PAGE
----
Friday, April 12, 2013

R. H. Blyth: Still Complaining - A Friday Idyll

Photo by Derpunk

Much of what is read in the commentary of R. H. Blyth's classic volumes on haiku might be considered as a kind of haibun, so close is he to the original, and so lyrical is his critical prose. Take this example, in which I've placed Issa's poem after the commentary which it originally preceded (to heighten the similarity to haibun) , from volume 3 of Haiku:

Issa is not grumbling at the grumbler. This verse has a prescript, "Man's desires are infinite, but his life is not." To want, to desire, is human, is thus divine, is part of our nature, is part of our Buddha nature. It is how we desire that decides whether we are a Buddha or an a ordinary man. It is not the grumbling, but how we grumble; it is the peevishness, querulousness, petulance that is 

This verse, written when Issa was fifty seven, is his considered criticism of human life. What distinguishes man from the lower animals is the very thing that degrades him below them.

This cool breeze
Through the summer room,
But still complaining
     tr. R. H. Blyth

Now, there is much to grumble about Blyth's commentary; I feel I can hear it now, so perhaps it is really coming from me and not some imaginary critic. Is being human thus, therefore, being divine? Yet, to be wrongheaded is not to be wrong. Is not this the very lesson imparted in the action taken, the thoughts penned?

Just read some D.H. Lawrence, whom Blyth greatly admired. Both perfected the art of being right via the act of being wrong. 

Something the Bard knew all about, desire that is (tricked up a bit). And then there is that other master

Or group of masters, but we are somehow beyond desire now, and returning through that wrong-headed back door.

This, this is truly human nature, truly Buddha nature.


Issa wrote some fine poems about breezes, as above.  Here are three, translated by David G. Lanoue:

in the spring breeze
already casting shadows...

the cool breeze

saying my apology
to the sacred tree...
a cool breeze 

Photo by Seemann



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Ed Baker said...

lots o0f "points" in this post hit
the same nail-on-the-head of
what I have just read in Coomaraswamy's book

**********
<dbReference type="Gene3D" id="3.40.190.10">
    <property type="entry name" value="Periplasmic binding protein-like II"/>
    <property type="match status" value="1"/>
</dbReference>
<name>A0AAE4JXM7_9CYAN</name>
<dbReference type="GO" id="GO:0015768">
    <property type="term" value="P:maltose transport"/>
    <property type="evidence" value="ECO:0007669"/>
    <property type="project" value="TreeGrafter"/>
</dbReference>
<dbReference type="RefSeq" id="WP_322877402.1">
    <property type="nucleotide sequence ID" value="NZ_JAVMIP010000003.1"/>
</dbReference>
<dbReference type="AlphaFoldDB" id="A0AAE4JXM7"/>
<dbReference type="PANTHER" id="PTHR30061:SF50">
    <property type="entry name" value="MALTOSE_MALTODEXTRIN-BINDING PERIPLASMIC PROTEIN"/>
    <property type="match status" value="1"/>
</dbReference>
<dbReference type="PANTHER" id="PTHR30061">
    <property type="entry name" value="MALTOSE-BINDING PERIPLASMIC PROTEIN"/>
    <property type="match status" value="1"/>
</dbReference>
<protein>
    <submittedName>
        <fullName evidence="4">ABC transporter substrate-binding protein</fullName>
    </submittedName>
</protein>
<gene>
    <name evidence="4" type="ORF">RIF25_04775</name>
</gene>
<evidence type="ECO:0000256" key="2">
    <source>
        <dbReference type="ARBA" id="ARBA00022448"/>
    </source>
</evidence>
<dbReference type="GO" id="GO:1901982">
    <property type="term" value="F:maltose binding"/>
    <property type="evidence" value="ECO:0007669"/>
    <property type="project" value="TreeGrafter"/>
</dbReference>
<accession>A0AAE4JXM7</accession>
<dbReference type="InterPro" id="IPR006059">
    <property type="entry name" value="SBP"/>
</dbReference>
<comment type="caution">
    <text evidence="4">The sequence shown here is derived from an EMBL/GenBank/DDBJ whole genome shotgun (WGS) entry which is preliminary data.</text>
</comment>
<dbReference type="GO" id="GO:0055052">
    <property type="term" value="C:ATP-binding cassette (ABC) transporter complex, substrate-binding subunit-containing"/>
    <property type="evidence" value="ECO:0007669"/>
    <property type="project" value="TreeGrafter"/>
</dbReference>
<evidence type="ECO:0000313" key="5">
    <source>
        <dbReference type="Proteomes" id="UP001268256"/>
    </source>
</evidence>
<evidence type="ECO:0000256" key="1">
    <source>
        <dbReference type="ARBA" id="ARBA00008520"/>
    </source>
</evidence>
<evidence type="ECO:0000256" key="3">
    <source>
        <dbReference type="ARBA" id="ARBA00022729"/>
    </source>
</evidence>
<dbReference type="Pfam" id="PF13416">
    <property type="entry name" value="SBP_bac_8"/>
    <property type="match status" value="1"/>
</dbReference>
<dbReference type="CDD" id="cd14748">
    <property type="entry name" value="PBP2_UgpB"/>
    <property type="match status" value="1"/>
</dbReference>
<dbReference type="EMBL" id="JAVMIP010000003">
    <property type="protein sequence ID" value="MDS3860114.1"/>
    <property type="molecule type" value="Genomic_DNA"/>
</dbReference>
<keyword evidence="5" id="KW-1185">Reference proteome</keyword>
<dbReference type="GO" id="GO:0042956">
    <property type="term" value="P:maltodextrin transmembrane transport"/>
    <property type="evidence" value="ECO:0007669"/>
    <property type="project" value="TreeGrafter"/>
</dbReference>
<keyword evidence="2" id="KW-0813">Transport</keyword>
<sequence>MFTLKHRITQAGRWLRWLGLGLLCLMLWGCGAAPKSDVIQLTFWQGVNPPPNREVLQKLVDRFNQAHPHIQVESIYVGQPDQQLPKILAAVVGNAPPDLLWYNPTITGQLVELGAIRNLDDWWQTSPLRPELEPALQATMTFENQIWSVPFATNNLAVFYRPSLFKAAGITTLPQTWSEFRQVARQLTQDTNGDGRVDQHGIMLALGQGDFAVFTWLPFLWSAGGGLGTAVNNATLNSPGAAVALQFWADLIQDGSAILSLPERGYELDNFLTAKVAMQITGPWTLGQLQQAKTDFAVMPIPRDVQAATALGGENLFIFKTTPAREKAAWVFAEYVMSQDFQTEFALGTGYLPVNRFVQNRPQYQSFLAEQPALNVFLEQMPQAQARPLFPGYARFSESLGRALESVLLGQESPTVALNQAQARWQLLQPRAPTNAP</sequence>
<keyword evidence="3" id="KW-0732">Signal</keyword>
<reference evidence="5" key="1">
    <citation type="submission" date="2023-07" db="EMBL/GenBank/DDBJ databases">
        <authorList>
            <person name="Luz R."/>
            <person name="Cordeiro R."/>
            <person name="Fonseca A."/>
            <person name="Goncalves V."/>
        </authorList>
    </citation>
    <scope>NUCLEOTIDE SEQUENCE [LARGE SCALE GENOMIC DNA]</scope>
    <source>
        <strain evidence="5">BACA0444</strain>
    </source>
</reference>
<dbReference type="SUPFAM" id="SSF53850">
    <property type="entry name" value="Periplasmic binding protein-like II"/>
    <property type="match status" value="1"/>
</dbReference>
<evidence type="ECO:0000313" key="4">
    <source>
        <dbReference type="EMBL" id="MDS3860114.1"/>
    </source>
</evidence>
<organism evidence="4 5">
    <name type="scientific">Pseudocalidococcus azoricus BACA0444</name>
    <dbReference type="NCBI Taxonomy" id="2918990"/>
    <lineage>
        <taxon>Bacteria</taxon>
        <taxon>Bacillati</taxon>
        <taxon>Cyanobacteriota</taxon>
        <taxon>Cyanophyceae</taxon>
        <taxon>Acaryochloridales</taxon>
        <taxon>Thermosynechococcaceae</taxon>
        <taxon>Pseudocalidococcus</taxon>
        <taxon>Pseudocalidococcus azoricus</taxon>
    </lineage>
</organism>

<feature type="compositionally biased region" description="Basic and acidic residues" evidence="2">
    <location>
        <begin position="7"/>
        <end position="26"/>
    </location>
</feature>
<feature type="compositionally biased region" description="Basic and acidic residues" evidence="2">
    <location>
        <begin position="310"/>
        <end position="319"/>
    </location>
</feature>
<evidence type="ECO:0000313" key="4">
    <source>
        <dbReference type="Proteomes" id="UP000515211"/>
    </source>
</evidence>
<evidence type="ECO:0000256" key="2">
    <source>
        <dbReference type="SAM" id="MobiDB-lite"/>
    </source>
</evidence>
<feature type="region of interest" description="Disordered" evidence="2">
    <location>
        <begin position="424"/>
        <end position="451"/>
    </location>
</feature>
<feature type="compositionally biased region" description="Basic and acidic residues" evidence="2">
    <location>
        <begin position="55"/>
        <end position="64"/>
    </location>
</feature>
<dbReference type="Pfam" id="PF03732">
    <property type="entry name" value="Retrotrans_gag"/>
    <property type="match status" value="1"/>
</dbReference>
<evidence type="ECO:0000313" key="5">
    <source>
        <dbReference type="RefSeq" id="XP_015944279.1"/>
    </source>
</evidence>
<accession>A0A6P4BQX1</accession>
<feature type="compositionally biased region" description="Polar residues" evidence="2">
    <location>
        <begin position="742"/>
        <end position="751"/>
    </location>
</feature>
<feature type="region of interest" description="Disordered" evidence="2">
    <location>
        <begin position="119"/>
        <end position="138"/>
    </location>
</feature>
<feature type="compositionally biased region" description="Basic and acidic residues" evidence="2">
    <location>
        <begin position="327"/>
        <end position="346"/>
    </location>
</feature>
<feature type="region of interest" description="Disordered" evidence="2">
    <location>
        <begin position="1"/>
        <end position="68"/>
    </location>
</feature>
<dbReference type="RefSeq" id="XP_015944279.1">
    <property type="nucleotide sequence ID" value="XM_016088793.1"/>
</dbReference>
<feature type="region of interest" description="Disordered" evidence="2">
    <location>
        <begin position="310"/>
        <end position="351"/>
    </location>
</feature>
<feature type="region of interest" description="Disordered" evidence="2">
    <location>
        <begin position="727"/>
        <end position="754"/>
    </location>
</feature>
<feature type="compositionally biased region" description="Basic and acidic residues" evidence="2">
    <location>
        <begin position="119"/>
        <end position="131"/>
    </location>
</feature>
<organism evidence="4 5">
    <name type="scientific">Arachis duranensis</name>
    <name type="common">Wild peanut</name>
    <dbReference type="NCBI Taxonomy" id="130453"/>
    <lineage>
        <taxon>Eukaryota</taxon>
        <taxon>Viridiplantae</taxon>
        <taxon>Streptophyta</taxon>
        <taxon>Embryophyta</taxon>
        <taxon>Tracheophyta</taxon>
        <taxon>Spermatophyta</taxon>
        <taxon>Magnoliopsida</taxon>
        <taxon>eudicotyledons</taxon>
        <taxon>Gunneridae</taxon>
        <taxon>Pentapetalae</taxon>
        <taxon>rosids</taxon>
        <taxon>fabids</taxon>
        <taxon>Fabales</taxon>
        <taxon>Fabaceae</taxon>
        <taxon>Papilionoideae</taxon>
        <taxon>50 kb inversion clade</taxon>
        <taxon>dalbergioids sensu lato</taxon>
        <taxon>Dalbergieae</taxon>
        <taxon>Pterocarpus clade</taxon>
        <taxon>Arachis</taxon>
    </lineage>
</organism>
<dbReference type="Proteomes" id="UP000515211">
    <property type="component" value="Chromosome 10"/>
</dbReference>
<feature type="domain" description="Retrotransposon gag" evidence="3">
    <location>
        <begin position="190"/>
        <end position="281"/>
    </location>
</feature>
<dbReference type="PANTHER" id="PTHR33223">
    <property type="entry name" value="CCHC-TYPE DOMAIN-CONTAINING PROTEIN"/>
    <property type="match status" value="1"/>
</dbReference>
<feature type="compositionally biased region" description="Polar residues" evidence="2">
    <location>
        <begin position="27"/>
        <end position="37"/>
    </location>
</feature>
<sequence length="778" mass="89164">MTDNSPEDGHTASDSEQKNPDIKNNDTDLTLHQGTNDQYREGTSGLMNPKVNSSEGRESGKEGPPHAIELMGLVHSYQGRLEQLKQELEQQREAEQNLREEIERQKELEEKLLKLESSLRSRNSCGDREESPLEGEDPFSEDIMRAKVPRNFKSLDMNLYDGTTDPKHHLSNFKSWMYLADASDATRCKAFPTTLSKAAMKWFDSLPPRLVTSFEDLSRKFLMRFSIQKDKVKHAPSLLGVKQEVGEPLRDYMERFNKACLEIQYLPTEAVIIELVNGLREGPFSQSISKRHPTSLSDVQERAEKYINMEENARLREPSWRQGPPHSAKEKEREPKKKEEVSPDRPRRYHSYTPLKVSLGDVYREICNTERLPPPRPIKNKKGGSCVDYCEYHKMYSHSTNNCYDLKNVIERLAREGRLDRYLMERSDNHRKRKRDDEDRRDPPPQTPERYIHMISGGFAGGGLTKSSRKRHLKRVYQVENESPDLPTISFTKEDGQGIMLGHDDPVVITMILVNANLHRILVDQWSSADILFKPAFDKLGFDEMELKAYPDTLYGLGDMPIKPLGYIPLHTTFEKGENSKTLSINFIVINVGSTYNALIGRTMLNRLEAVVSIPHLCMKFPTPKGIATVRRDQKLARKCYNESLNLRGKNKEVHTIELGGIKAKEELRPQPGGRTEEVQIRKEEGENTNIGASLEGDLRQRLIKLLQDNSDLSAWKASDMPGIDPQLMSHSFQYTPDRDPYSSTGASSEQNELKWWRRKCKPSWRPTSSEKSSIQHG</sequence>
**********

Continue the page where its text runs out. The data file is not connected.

,the first chapter of called "The Theory of Art in Asia":

"As to [...], a multitude of passages could be adduced
to show that it is not the outward appearance (hsing) as
such, but rather the idea (i,5367) in the mind of the artiste, or the immanent divine spirit (shen,9819), or breath of life (ch'i,1064), that is to be revealed by a right use of natural forms. We have not merely the first canon of Hsieh Ho, which asserts that the work of art must revel "the operation (gun, 13817) of the spirit (ch'i) in life-movementm" but also such sayings
as "By means of natural shape (hsing) represent divine spirit (shen)," "The painters of old painted the idea (i) and not merely the shape (hsing)," [ etcs]."

so ?
we have Eastern artists/poets whose emotions spring out of a quiescence that most Western artist/poets can't acknowledge or make "use" of ?


et ceteras as your post (and they "speak" towards ..

well the book of the trilogy just before
She Intrudes is (called/titled) DE:SIRE IS

which is an attempt towards this-all
also ..... I think.

nice post ... there IS something "in the air"
which is definitely a fresh breath of

Andrea said...

I love this post - never knew that Blyth was so cool. And I may be taking this a bit out of context, but while I was reading about the 'wrong-doing' not really being so - I was munching on a bag of potato chips and happily released from the 'wrong-doing' guilt of bad-for-you snacking. LOL. Love, love, love your thought processes and David's poetic translations of such a tender soul as Master Issa. Thanks again Don for a fun and thoughtful post.